History repeats itself.
New York City passed its first zoning ordinance in 1916, after a 30 year long debate. The straw that broke the camel’s back was the Equitable Building in lower Manhattan. A 38 story hulk of a building, with 1.2 million square feet on less than an acre of land – the Equitable Building was a lightning rod for criticism. It was a symbol of greedy development: towering over its neighbors; blocking views; casting shadows; turning streets into dark mazes; lowering property values. [i]
If all of this sounds familiar, it should. Houston has debated zoning for years. It was voted down in 1948, again in 1962, and once again in 1993. [ii] The Ashby High Rise is garnering much of the same criticism as the Equitable Building. If we aren’t careful, the fourth try could be a charm for zoning in Houston.
Since 1916, New York City’s zoning ordinance has grown into a beast. At 3,000 pages, it’s larger than the International Building Code.[iii] It’s hard to see any benefits in an ordinance that big. You can’t really argue that zoning by itself made New York great. Much of New York was developed before zoning started in 1916; and the City is surrounded by water and old growth suburbs. And New York’s zoning ordinance doesn’t always prevent fights over development. October 19 saw another lawsuit over the Brooklyn Atlantic Yards Development.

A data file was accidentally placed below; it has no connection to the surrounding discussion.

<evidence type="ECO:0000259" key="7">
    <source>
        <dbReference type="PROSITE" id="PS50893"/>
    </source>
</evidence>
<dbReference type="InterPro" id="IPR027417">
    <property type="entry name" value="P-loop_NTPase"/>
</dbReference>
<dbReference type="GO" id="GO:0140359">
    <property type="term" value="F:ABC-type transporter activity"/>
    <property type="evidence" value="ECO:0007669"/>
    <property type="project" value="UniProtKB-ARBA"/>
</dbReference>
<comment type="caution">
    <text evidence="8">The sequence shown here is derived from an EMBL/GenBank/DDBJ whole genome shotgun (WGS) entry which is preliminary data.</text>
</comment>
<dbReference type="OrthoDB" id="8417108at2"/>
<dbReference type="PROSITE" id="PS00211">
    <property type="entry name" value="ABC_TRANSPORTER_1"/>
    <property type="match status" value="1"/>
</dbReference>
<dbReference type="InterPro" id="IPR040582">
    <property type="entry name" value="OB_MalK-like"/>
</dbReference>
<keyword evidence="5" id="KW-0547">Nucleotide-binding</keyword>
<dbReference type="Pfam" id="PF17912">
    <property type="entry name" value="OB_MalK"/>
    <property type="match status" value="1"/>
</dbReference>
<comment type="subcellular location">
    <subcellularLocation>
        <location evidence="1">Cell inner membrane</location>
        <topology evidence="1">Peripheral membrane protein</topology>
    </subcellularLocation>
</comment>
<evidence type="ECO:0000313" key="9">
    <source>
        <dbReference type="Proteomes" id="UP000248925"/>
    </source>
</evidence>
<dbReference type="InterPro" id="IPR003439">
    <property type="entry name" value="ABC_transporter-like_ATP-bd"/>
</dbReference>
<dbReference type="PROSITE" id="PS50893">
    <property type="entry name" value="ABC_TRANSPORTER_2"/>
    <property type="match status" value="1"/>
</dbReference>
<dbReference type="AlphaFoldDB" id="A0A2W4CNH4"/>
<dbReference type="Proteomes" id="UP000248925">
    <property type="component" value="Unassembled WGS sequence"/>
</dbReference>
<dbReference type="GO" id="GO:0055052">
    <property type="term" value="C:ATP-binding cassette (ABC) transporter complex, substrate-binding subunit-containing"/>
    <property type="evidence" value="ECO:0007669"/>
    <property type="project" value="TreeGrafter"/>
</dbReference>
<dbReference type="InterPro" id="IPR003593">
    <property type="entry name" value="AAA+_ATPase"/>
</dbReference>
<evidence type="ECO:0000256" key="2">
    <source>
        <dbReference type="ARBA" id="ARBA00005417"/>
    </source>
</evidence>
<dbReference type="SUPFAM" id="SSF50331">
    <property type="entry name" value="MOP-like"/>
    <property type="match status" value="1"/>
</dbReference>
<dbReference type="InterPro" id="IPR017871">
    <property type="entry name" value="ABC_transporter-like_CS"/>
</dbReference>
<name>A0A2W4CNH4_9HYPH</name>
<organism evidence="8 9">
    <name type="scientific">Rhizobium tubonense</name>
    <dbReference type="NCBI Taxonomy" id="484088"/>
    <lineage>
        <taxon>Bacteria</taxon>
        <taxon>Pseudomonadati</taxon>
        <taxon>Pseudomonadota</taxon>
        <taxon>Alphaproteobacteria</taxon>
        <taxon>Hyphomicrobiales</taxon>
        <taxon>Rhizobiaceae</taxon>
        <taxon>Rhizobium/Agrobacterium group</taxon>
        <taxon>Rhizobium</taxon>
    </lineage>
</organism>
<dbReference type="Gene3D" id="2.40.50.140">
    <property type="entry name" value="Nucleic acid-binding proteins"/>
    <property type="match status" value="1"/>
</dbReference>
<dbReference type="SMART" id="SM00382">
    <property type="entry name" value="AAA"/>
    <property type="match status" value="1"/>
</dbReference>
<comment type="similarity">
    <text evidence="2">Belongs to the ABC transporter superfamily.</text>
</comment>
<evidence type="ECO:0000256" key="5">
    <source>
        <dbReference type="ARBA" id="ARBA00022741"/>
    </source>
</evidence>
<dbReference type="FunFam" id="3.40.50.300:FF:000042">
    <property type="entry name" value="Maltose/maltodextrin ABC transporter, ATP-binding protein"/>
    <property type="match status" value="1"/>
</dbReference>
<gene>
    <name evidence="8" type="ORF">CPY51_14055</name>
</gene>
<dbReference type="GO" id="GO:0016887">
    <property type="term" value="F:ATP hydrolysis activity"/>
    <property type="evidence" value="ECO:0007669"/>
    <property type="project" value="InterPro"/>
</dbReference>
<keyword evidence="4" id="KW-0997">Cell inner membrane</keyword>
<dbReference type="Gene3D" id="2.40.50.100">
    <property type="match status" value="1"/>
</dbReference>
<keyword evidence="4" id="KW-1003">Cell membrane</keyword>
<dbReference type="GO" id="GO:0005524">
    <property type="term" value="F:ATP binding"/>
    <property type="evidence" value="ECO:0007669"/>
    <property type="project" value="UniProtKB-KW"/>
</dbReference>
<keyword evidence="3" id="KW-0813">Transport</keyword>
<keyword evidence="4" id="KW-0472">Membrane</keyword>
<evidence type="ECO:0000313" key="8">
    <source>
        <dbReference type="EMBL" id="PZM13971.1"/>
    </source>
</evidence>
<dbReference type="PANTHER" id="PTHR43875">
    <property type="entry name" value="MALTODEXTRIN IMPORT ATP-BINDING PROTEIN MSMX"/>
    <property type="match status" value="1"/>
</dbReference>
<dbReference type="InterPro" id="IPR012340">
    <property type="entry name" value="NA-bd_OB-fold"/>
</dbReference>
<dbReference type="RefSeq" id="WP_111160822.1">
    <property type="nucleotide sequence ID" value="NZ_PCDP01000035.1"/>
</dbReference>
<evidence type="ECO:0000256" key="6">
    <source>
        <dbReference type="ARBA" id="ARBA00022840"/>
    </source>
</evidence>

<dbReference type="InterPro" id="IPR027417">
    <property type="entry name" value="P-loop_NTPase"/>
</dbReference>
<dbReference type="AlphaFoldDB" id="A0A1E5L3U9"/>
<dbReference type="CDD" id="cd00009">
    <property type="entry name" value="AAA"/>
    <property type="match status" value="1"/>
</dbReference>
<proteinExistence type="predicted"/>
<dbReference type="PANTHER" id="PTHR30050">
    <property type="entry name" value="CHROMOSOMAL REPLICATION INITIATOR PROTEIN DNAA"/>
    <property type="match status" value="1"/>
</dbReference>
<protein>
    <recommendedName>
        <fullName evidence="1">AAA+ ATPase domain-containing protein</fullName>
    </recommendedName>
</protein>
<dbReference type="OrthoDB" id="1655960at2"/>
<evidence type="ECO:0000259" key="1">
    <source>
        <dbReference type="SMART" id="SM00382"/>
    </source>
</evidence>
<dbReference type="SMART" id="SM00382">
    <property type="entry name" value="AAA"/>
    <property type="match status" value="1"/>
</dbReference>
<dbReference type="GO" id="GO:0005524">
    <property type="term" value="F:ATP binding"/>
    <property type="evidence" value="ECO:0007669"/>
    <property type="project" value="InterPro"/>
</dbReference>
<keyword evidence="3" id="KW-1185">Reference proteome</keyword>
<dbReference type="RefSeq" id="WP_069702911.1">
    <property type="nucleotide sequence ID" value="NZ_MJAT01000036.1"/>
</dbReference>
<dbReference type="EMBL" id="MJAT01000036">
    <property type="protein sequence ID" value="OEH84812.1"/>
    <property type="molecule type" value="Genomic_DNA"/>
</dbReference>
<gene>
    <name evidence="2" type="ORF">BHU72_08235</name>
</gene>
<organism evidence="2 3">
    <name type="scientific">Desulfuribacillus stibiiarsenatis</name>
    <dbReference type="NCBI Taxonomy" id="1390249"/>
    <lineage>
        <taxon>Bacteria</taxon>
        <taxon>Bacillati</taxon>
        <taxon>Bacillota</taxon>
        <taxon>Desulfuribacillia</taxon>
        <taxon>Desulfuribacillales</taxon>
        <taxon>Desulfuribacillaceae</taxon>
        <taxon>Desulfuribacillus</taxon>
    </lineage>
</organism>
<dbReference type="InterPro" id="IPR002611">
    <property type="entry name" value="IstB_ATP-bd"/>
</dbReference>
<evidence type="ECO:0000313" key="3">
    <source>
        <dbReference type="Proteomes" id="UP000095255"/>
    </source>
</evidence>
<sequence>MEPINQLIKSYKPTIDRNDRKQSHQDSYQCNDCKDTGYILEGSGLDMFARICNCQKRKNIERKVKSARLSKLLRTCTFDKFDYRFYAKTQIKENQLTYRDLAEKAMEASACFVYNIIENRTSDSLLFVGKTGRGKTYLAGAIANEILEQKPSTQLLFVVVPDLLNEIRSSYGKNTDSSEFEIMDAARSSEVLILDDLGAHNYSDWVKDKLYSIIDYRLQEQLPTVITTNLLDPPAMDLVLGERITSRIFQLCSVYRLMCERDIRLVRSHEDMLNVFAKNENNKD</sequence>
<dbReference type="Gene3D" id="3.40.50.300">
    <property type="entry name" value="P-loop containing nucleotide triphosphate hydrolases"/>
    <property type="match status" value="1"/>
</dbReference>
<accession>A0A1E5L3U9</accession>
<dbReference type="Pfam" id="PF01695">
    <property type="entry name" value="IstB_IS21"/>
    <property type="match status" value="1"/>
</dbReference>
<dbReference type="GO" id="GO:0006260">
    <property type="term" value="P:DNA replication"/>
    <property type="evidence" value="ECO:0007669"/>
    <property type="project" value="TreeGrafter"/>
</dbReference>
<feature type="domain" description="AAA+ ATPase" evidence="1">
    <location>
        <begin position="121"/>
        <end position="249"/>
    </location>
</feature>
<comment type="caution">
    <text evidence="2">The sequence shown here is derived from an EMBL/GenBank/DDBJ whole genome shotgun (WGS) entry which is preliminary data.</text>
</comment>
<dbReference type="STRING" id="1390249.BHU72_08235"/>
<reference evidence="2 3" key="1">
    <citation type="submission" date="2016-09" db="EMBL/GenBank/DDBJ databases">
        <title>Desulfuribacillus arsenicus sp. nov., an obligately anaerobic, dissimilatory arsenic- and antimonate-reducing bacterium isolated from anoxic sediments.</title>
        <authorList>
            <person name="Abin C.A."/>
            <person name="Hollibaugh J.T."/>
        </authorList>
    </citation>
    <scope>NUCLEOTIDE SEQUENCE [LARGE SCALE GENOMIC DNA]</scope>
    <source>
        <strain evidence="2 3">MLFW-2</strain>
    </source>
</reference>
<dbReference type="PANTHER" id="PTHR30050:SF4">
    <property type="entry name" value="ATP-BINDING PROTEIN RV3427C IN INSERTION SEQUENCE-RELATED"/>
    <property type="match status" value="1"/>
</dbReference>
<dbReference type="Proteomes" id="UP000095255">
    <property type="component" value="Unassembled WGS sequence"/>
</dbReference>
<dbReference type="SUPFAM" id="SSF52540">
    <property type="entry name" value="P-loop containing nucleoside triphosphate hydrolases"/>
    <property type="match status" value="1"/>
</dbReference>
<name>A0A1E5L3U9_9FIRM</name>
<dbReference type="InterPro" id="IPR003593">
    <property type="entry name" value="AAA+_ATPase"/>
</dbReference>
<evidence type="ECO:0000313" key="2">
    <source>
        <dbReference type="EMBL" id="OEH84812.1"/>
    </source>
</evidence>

We have the opportunity in Houston to write innovative laws that help maintain the character of neighborhoods, without being a burden to architects and developers. The Ashby High Rise is Houston’s Equitable Building, but that doesn’t mean we should have the same response.
[i] Willis, Carol, Form Follows Finance: Skyscrapers and Skylines in New York and Chicago, Princeton Architectural Press, 1995. Pp. 67-69
[ii] "Houston Says 'No' to Zoning" - http://www.thefreemanonline.org/columns/houston-says-no-to-zoning/
[iii] New York City Zoning Ordinance – Zoning Text: http://www.nyc.gov/html/dcp/html/zone/zonetext.shtml